Story of a Death Foretold: The Coup Against Salvador Allende, September 11, 1973 (Hardcover)
On September 11, 1973, President Salvador Allende of Chile was deposed in a violent coup led by General Augusto Pinochet. The coup had been in the works for months, even years. Shortly after giving a farewell speech to his people, Allende died of gunshot wounds--whether inflicted by his own hand or an assassin's remains uncertain. Pinochet ruled Chile for a quarter century, but the short rise and bloody fall of Allende is still the subject of fierce historical debate.
In a world in the throes of the Cold War, the seeming backwater of Chile became the host of a very hot conflict--with Henry Kissinger and the Western establishment aligned with Pinochet's insurgents against a socialist coalition of students, workers, Pablo Neruda, and folk singers, led by the brilliant ideologue Allende. Revolution and counterrevolution played out in graphic detail, moving the small South American nation to the center of the world stage in the dramatic autumn of 1973. Now the rising young scholar Oscar Guardiola-Rivera gives us a tour de force account of a historical crossroads, tracing the destiny of democracy, and the paths of power, money, and violence that still shadow Latin America and its relations with the United States.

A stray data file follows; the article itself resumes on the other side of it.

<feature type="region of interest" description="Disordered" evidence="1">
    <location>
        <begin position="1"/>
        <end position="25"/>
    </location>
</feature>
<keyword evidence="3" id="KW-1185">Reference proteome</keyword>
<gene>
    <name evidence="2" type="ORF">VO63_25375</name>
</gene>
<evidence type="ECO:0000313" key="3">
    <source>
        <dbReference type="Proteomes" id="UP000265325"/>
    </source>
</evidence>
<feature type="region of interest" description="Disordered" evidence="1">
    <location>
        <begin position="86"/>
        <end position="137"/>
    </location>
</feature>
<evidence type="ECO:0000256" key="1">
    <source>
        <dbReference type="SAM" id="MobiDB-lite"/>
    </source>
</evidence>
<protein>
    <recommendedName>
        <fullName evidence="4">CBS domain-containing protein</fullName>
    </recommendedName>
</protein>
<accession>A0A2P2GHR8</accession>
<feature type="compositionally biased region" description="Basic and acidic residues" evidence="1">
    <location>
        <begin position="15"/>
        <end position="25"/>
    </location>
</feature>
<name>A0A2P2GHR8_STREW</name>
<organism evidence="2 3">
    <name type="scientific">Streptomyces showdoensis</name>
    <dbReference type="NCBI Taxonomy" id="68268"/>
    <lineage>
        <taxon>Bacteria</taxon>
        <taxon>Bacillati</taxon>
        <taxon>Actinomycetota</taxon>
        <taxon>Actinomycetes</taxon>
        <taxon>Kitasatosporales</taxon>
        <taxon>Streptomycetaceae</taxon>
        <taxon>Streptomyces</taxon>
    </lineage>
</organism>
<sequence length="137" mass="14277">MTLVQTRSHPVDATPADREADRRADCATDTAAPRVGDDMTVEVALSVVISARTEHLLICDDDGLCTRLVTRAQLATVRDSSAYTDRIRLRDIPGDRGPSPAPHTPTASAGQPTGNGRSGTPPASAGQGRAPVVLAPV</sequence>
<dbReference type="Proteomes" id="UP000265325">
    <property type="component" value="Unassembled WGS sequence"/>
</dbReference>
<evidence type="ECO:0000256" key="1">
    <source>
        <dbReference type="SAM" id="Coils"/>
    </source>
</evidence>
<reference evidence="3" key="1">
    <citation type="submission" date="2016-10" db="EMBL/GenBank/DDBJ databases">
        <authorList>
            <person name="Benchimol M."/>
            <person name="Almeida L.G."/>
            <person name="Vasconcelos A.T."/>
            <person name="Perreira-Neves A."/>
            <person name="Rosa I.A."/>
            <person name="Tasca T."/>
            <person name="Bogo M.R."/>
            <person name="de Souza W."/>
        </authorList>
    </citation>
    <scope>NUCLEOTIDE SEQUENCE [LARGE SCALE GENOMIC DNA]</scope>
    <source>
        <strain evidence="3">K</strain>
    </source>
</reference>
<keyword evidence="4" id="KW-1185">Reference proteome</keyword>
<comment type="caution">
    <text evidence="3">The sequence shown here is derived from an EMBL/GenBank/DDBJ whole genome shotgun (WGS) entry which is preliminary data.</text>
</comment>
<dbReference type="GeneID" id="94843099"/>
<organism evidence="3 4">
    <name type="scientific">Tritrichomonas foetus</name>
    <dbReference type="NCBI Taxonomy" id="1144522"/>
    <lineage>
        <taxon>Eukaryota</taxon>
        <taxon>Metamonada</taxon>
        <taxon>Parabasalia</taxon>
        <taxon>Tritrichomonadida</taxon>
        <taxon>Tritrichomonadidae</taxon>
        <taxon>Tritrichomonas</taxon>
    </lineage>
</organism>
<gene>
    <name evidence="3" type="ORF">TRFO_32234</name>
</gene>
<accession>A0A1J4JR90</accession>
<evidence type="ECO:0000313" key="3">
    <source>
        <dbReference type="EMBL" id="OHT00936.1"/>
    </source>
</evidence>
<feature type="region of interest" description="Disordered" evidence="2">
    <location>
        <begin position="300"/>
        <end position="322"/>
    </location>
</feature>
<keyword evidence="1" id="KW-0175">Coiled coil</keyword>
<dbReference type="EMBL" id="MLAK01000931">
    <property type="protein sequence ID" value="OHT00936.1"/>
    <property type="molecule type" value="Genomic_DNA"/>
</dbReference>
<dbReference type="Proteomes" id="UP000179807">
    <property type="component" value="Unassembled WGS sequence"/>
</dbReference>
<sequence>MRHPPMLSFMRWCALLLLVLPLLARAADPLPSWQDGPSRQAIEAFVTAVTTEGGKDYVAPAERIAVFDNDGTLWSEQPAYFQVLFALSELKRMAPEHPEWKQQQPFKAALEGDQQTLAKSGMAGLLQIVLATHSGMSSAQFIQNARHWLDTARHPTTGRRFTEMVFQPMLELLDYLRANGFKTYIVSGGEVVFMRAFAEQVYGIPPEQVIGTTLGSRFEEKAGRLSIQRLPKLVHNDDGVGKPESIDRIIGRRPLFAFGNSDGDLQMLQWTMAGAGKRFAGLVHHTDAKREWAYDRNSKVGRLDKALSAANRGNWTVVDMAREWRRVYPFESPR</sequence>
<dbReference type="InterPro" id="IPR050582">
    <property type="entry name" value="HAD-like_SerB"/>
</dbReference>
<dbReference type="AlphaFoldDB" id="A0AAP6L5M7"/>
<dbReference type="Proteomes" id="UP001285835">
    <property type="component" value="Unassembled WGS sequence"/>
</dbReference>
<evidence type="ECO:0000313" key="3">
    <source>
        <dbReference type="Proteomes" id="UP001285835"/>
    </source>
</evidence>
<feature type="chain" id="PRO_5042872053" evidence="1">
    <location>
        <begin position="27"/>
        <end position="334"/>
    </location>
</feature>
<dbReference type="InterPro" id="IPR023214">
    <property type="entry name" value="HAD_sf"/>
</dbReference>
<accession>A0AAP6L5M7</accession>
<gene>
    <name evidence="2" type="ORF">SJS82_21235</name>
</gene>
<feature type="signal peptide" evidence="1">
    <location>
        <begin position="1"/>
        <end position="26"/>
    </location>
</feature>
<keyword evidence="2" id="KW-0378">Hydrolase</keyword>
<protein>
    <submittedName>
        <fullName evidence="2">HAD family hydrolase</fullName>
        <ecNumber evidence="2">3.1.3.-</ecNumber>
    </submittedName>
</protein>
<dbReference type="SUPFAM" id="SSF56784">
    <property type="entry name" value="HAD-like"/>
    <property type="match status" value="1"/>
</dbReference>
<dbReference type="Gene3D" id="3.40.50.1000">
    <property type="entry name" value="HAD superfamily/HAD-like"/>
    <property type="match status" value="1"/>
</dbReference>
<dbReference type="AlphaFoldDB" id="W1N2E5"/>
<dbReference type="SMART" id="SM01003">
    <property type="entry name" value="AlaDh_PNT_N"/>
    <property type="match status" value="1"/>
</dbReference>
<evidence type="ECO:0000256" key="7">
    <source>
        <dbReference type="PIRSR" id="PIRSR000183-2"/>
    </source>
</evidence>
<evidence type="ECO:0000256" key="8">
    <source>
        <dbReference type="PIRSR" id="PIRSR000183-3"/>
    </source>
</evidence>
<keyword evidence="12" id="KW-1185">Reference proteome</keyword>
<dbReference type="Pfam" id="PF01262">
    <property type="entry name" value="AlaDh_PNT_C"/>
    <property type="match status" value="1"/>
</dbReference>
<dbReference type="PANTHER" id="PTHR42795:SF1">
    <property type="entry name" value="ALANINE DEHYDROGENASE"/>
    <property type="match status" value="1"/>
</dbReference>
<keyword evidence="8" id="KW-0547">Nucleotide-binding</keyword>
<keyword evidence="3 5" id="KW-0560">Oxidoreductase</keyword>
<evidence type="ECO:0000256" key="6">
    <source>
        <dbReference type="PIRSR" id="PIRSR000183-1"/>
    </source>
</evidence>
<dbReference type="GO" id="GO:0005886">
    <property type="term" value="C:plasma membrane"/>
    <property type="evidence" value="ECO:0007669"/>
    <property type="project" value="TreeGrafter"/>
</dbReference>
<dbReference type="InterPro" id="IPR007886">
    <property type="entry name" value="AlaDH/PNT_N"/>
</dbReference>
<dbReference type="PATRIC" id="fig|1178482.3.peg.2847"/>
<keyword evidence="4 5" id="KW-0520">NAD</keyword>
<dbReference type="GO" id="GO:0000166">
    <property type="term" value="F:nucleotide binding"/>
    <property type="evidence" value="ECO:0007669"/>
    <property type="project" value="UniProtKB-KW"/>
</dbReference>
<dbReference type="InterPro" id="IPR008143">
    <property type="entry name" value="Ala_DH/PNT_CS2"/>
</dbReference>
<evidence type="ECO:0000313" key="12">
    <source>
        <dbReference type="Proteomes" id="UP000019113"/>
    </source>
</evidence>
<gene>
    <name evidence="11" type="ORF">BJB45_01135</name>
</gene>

"Fascinating… commendable for [its] originality and research." –Washington Post“A far-ranging, passionate look at a suddenly-important part of the world during a period of political turbulence… Guardiola-Rivera has produced one of the most comprehensive books on 20th-century Latin American politics.” –Publishers Weekly
“[An] excellent analysis of Chile on the brink… A fascinating tale of intrigue and tragedy.” –Library Journal “[Guardiola-Rivera] has an important story to tell, and, allowing for his political bias, he tells it well.” –Booklist